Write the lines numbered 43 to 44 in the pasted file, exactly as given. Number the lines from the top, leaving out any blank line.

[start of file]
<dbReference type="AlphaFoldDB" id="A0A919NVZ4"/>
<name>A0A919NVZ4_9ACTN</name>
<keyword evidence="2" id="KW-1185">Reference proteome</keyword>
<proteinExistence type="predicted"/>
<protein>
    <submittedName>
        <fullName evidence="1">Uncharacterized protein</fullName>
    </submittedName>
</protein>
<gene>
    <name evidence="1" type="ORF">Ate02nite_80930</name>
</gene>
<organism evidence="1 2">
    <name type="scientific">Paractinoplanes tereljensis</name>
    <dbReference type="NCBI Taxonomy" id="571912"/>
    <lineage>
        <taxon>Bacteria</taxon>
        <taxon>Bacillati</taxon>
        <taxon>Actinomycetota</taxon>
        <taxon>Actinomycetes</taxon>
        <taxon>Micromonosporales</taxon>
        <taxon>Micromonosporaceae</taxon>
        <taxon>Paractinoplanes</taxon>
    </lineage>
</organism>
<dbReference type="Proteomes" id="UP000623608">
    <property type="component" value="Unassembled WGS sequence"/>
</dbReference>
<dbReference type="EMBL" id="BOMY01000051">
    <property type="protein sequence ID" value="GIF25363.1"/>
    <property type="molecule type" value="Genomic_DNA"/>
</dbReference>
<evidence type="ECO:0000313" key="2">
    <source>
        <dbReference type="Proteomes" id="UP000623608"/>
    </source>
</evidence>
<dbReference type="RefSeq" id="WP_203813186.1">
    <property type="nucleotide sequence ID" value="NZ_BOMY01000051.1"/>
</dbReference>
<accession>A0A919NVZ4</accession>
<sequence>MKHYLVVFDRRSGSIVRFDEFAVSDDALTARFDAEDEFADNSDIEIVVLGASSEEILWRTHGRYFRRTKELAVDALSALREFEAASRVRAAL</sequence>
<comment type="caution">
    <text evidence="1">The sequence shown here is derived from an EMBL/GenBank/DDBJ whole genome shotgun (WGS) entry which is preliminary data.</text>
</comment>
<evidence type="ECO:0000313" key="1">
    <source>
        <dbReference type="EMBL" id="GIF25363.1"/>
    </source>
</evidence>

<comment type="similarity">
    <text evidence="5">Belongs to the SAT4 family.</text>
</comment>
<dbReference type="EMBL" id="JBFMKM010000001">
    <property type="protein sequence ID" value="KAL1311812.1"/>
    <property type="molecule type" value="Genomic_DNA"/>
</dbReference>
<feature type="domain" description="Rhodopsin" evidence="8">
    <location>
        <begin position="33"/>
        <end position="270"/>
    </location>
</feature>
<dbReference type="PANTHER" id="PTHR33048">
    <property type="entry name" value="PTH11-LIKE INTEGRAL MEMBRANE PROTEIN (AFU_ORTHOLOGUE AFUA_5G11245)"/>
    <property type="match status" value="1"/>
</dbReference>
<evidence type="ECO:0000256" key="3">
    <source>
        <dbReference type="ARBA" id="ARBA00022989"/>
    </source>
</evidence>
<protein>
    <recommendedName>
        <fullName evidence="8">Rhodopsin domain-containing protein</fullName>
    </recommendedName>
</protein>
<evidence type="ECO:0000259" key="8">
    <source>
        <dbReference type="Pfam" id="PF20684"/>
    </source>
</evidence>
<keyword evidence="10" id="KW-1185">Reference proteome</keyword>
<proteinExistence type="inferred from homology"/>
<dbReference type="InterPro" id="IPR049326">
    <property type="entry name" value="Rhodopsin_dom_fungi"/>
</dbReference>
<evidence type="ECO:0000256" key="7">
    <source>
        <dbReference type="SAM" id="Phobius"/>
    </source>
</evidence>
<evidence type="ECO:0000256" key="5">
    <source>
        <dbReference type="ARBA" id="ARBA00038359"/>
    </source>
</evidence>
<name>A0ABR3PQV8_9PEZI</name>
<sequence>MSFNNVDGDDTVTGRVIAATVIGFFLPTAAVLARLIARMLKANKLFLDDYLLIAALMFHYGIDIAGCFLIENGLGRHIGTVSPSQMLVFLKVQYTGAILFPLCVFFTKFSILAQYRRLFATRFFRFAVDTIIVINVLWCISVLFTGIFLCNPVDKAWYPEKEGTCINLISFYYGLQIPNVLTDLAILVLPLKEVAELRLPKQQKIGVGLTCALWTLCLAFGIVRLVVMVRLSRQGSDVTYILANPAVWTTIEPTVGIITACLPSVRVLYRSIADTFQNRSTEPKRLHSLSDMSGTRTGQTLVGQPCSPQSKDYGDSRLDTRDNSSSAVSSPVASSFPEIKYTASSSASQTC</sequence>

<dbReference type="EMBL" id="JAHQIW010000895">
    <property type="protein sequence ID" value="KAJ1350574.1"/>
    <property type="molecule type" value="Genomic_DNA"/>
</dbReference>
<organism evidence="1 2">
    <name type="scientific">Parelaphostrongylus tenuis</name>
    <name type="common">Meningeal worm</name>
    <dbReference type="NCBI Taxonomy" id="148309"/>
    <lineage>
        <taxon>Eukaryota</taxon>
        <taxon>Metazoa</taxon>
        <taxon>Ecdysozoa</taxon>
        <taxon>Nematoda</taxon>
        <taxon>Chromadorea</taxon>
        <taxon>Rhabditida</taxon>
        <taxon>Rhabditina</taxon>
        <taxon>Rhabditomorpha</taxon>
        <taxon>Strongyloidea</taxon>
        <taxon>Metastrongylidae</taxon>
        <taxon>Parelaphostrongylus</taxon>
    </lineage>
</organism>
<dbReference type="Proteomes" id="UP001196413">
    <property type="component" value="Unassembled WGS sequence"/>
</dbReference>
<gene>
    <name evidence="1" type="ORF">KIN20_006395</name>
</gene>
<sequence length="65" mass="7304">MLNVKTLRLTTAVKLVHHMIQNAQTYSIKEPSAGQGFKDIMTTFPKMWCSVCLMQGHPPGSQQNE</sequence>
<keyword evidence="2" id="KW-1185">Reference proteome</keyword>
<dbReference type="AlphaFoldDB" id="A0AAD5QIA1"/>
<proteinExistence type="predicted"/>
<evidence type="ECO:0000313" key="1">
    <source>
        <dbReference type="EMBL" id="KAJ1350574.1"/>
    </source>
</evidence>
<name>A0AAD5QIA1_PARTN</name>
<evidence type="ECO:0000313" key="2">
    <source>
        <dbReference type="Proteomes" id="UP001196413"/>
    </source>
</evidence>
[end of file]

<comment type="caution">
    <text evidence="1">The sequence shown here is derived from an EMBL/GenBank/DDBJ whole genome shotgun (WGS) entry which is preliminary data.</text>